Written by Chris “C.K.” Bailey
Banzai Kik powered on through 1982, headlining at a handful of local clubs while undergoing personnel changes. With the help of celebrated producer/musician Patrick Keel (AKA The Pool), we recorded a couple of strong tracks, “Megalomaniac” and “Everybody But Me”. By the end of the year, we were back down to a 4-piece, with Jimmie Randall back on bass; I felt that this was the best version of the band yet, in terms of style and material. But increasingly, it felt like we were spinning our wheels on the Austin scene.
Frustrated at our lack of progress, Bevis abruptly moved to New York City in pursuit of new opportunities, and though we band members were taken by surprise, it eventually turned out to be a good move for Bevis & my partnership with him. I had already started playing with our former bandmate Courtney Audain in the reggae band Pressure, which offered a wealth of new experience in a fresh type of Black music (as well as well-paid road and concert gigs). Over the next few years, as Bevis cultivated connections in NYC, I kept my chops up playing guitar or bass with them and a number of other local bands, as well as acquiring home recording gear and producing demos for a flood of new material.
Then, in 1986, Bevis called up The Big Apple for some recording. He had befriended a Texas-born engineer of formidable skill & professional experience by the name of Tim Hatfield (The Butthole Surfers, The Misfits, Keith Richards, and much later, Death Cab For Cutie) who’d offered us downtime at his main workplace (Mediasound Studios) to record some tracks. I flew up for a few days and with the aid of some drum programming, the three of us knocked out three songs, including a new, heavier version of the anthemic “Noisy Music”. It was a whirlwind experience for me, as I got a taste of both the intensity of New York City and working in a high-end studio environment.
Meanwhile, Bevis had become associated with The Black Rock Coalition, a fellowship of non-mainstream Black artists uniting against the industry-imposed constraints on what “Black Music” (particularly in the rock genre) could mean. They had booked a two-night festival to showcase the variety of Black rock bands under their umbrella at CBGB’s, so in February of 1987, I traveled back up to New York so Banzai Kik could participate. Bevis enlisted a couple of skilled players including Oscar Brown III on bass and Mark Gillmore on drums as our rhythm section, and we spent a week or so rehearsing a set. It was an inspiring experience to perform for a packed house on the same bill as groups like Living Colour (not yet signed, but blowing minds), 24-7 Spyz, and Eye & I. Despite the hastily-assembled band, I felt like we more than held our own alongside New York’s finest Black rockers; we even got a mention in Rolling Stone magazine.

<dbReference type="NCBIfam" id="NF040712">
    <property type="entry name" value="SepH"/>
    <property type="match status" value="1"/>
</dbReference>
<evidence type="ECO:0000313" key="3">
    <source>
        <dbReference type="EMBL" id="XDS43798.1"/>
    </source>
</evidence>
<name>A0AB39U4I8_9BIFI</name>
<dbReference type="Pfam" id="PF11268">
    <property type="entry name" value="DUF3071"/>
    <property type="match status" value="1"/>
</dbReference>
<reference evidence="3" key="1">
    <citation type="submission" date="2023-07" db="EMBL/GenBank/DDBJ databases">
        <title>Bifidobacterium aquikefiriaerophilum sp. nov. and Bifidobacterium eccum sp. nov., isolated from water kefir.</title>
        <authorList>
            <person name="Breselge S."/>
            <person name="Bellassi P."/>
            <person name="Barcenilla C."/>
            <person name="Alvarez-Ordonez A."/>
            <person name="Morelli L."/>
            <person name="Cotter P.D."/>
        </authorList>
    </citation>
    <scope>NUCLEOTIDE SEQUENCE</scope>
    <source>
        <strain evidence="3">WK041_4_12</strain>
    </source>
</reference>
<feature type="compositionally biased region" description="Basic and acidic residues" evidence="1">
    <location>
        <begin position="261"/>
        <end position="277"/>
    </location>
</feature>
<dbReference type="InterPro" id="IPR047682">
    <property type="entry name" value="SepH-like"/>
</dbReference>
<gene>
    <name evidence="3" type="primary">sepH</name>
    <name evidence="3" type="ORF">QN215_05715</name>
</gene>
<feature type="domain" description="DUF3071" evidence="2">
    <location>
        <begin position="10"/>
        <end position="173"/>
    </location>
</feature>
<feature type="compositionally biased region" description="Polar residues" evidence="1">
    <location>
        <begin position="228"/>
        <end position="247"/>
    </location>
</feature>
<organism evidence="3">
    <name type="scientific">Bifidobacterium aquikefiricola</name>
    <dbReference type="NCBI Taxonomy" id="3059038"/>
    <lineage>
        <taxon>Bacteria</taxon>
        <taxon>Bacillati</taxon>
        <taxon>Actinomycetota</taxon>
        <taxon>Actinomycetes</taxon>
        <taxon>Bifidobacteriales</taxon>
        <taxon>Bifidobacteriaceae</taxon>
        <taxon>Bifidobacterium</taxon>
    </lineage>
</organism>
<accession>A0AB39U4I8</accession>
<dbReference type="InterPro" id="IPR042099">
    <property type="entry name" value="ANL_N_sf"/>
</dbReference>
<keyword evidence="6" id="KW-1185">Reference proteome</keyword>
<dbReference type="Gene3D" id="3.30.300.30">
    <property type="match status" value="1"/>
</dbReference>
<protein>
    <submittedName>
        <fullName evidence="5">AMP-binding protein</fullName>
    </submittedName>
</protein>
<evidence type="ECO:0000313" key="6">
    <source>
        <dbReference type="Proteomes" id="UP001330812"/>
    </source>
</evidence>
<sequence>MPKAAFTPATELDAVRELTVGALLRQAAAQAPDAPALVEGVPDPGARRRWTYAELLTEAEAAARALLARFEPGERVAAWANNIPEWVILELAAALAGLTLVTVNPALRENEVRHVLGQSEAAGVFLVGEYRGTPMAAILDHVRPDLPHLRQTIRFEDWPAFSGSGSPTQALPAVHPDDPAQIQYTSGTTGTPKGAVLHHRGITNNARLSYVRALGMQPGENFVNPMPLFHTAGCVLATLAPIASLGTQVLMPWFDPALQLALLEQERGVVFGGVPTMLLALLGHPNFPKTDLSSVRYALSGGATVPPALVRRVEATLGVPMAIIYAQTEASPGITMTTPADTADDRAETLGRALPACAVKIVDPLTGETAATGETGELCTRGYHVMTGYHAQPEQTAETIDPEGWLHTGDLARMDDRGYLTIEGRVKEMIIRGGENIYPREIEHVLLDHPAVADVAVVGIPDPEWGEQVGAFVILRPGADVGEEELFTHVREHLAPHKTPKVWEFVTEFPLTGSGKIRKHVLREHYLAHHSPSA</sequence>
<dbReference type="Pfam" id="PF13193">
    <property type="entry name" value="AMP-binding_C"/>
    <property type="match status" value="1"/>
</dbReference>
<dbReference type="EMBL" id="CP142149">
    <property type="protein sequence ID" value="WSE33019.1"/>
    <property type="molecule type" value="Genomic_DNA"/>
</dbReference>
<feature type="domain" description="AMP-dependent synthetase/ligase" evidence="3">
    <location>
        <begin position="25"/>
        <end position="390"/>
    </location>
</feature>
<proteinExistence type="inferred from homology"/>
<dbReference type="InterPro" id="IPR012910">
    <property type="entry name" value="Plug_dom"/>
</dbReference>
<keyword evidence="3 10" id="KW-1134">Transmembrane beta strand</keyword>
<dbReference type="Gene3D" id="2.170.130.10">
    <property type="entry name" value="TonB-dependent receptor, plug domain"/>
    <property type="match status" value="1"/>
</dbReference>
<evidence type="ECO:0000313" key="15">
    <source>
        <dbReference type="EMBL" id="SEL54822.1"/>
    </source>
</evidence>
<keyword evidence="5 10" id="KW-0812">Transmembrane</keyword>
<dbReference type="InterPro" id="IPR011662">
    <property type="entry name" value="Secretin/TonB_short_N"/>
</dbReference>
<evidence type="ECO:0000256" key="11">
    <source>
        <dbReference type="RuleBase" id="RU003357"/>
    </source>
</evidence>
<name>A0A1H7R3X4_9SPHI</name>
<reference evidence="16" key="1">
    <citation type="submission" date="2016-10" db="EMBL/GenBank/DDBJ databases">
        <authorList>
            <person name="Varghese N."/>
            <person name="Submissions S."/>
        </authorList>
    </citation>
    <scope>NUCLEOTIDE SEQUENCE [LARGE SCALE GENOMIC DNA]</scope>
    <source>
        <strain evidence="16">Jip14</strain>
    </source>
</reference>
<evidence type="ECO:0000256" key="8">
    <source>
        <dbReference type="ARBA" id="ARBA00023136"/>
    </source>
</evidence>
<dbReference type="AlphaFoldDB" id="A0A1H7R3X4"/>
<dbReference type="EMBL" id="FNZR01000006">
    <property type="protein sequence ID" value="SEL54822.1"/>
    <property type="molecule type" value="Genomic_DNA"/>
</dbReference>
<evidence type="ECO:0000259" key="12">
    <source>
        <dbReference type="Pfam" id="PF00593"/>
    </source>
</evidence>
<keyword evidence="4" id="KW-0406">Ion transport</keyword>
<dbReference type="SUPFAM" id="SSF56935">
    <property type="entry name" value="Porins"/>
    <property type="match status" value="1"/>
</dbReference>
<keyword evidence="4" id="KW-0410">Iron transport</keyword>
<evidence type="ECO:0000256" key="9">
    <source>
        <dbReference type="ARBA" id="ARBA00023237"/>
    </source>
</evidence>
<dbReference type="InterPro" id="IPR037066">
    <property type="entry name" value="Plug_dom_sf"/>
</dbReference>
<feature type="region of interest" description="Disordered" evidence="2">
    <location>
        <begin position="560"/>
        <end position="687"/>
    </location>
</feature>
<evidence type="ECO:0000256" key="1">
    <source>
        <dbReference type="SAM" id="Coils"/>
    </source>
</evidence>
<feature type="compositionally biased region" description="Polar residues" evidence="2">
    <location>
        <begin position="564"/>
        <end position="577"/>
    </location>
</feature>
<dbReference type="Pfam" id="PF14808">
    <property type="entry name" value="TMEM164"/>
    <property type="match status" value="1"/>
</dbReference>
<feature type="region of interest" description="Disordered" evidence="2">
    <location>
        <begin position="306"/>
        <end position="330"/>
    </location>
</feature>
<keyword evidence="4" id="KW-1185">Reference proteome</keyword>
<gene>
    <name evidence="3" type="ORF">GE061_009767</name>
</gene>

Later that year, we got an even more exciting opportunity when a newly formed company called Shake The Earth Productions offered to bankroll another studio recording; incredibly, we were able to get Jack Douglas (Aerosmith, Cheap Trick, John Lennon, etc) to sign on as producer. Better yet, we would be recording at the legendary Record Plant Studios! I flew back up and, with yet another rhythm section of badass NY players- David Gross on bass and Warren Benbow on drums- we quickly worked up arrangements for the three strongest songs in our arsenal and went into the studio with Tim Hatfield again at the board. With so much professionalism on tap, the sessions went smoothly and the results were better than we could have dreamed.
One particularly good memory I have is of the day Jack, Tim, Bevis and I moved over to Chung King Studios (of Beastie Boys fame) to record background vocals for my all-time favorite Banzai track, “In My Dreams I Fly”. Despite my limited experience doing vocals, Bevis managed to coach me into joining him in some very tight harmonies!
Overall, the couple of weeks I spent on this recording project still stands as one of the peak experiences of my musical life, despite our disappointment when the production company imploded into personal and financial infighting shortly thereafter, sidelining our attempts to move Banzai Kik to the next level.
Chris “C.K.” Bailey is a guitarist, composer, and producer.
Bodysnatchers ’78 | The Skyscrapers ’78-’79 | The Shades ’79 | The Bats ’80-’81 | Banzai Kik ’82-’87 | One Fell Swoop ’92-’93 | The Paradigm ’05